- SEJ Publication Types:Region:Visibility:
The Project on Government Oversight FOIA'd FEMA/DHS in 2006 for documents that might reveal hanky-panky with billions of dollars in Hurricane Katrina recovery contracts. In December 2015, DHS finally wrote POGO to say that disclosing the records would constitute an "unwarranted invasion of privacy."
Fellow Journalists, we have a lot in common. We’ve read many of your stories on issues surrounding energy, business, science and health. We couldn’t help noticing a common link in so many of your stories: The environment. Those of us at the Society of Environmental Journalists think we are a very good fit for you. Read all the reasons why, by board president Jeff Burnside in the new issue of SEJournal.SEJ Publication Types:
The reports aren't released to the taxpayers who funded them but the Federation of American Scientists' Government Secrecy Project publishes leaked copies. Here are 17 of the latest, from air to water, food to fuel, and much more.Topics on the Beat:
Grants and contracts are a key way that the agency extends the reach of its work into the world beyond agency offices. They may include an engineering project to clean up a Superfund site, an environmental education and outreach program, snow-plowing agency parking lots, expert studies, and computer services.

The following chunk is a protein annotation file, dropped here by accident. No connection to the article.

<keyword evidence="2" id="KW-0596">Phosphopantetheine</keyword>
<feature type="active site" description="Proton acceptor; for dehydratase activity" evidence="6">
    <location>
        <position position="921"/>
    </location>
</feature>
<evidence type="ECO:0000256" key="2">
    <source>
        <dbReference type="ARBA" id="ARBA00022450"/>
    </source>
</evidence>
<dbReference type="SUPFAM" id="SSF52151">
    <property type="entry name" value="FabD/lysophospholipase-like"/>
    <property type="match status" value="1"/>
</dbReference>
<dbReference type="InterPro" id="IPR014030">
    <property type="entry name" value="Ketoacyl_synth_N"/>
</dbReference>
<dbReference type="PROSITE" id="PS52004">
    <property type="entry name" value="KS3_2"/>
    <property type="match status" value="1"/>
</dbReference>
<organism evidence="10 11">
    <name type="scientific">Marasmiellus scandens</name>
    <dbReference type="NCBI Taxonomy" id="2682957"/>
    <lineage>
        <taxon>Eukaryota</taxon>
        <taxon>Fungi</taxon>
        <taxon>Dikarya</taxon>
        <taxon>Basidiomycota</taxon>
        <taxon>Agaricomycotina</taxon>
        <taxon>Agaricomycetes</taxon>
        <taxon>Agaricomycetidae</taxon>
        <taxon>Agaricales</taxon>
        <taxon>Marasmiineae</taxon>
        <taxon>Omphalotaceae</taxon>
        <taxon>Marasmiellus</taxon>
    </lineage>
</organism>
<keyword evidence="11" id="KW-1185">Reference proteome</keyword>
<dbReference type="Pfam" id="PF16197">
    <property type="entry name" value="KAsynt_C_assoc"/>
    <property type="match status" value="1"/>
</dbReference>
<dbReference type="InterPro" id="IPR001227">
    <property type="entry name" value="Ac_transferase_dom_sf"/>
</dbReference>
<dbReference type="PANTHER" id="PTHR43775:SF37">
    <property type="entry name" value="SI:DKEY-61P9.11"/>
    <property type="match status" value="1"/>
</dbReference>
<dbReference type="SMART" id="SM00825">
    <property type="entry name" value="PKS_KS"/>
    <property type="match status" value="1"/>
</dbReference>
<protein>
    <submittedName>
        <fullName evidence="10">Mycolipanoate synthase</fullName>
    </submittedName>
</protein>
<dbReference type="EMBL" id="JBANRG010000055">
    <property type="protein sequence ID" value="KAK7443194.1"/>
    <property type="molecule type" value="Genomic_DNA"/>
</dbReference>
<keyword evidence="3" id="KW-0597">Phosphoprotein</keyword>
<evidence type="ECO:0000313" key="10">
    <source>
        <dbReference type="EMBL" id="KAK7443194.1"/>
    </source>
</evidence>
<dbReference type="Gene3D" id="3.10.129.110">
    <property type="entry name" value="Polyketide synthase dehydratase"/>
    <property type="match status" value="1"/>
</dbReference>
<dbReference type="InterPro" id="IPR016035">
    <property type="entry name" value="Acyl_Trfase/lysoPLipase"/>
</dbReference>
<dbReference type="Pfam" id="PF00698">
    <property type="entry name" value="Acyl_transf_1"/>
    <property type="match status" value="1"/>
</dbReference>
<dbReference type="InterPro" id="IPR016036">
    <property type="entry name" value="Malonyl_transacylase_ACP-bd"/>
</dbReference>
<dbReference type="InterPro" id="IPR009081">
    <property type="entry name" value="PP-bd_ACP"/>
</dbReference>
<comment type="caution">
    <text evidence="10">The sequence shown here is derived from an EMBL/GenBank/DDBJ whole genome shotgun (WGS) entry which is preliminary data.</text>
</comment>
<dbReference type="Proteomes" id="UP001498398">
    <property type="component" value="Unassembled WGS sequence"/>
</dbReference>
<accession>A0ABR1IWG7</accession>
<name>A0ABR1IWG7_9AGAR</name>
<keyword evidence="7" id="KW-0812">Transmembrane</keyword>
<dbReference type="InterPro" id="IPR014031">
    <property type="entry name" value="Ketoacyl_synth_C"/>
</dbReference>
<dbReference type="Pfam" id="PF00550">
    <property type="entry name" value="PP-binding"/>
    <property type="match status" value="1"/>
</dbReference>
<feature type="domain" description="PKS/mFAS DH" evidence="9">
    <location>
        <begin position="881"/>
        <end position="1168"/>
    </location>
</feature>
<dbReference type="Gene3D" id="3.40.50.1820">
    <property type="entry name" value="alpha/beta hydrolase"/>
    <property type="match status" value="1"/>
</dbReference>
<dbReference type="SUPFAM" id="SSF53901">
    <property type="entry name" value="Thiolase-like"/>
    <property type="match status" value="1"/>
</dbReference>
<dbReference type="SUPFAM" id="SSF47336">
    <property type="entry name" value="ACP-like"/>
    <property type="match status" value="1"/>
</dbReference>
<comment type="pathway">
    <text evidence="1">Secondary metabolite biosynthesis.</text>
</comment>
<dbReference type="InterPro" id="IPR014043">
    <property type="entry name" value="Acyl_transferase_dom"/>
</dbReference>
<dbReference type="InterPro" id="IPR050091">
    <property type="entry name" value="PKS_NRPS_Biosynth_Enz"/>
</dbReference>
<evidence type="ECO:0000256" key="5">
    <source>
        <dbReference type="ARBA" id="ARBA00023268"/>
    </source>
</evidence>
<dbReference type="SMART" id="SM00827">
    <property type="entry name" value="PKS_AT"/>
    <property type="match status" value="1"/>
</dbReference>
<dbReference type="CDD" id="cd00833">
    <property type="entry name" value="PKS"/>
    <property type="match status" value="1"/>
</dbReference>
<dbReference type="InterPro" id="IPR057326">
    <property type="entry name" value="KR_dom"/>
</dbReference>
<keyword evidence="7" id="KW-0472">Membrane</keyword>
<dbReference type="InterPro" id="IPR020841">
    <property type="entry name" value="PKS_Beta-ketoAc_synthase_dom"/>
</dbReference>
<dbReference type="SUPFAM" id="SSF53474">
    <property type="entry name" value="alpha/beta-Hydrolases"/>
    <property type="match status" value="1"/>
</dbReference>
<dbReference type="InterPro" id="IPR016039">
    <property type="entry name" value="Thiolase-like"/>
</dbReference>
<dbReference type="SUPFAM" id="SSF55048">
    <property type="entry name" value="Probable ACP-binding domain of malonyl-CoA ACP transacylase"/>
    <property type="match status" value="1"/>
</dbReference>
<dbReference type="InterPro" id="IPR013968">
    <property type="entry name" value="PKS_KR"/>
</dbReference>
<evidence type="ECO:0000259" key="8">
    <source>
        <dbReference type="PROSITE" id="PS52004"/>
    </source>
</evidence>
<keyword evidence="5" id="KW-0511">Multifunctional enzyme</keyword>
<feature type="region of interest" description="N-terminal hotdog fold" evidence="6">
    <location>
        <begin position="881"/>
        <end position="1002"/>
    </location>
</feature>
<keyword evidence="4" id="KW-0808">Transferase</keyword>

Do consumers have a right to know where their food comes from? What if there is a federal law decreeing that they have that right? Not anymore. None of that matters. International trade treaties — nowadays often negotiated in secret — trump United States law aimed at protecting consumers.
Here are some reports of possible interest to environmental journalists from the Congressional Research Service (CRS). Congress does not release them to the public, but the Union of Concerned Scientists' Government Secrecy Project does.Topics on the Beat:
In this "Between the Lines" excerpt from the latest issue of SEJournal, book editor Tom Henry interviews Earth Policy Institute's Lester Brown, recipient of 25 honorary degrees and author of 54 books (although, amazingly, he never learned to type).SEJ Publication Types:
The Guardian's James Randerson explains how his newspaper came to launch its 'Keep it in the Ground' campaign, backing the global fossil fuel divestment movement — and how, rather than constraining the paper journalistically, the project provided a connection to readers that goes far beyond a click on a website.SEJ Publication Types:
Investigative reporting in the environmental area depends on the Freedom of Information Act. The latest exposé on GMO lobbying in the New York Times by double-Pulitzer-winner Eric Lipton is a good example.